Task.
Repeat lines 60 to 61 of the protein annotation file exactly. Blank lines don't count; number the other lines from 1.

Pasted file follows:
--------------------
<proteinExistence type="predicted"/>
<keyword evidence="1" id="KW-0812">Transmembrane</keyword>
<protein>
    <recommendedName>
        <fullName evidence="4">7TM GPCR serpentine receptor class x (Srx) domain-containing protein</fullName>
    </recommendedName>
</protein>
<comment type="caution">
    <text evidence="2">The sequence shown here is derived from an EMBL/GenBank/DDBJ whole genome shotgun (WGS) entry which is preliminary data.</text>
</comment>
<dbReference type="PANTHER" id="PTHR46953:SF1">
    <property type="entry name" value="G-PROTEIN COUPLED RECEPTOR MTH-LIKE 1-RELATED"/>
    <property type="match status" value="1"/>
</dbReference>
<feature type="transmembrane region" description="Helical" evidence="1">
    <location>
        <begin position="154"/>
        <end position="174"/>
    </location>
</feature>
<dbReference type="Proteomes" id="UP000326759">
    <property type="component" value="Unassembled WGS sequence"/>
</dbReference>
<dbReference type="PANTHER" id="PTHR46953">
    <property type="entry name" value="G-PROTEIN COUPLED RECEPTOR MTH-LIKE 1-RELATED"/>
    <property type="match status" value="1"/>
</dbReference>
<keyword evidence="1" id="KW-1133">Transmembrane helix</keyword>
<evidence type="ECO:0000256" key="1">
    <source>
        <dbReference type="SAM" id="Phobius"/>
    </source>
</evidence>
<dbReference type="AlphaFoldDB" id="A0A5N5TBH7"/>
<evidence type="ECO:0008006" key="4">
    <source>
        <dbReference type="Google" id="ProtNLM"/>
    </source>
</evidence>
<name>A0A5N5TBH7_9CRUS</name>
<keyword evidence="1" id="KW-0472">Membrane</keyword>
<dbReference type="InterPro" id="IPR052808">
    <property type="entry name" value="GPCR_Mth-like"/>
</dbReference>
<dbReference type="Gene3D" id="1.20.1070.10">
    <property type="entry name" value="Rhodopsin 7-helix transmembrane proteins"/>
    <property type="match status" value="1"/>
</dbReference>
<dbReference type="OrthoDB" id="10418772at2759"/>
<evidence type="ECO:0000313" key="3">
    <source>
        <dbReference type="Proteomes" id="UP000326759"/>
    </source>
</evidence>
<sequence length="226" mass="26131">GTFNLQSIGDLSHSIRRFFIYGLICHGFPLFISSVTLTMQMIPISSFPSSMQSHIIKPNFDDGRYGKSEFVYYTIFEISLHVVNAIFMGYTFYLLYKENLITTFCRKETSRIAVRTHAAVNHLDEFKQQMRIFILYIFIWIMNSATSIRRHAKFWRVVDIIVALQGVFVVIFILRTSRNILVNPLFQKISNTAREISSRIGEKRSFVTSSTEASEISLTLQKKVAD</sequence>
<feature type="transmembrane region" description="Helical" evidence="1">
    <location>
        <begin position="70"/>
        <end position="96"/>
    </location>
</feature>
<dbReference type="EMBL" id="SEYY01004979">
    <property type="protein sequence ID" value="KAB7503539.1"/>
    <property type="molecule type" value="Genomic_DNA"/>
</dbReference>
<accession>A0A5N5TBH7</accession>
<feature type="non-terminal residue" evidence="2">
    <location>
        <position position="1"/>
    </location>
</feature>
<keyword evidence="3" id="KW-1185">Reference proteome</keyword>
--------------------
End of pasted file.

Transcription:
    </location>
</feature>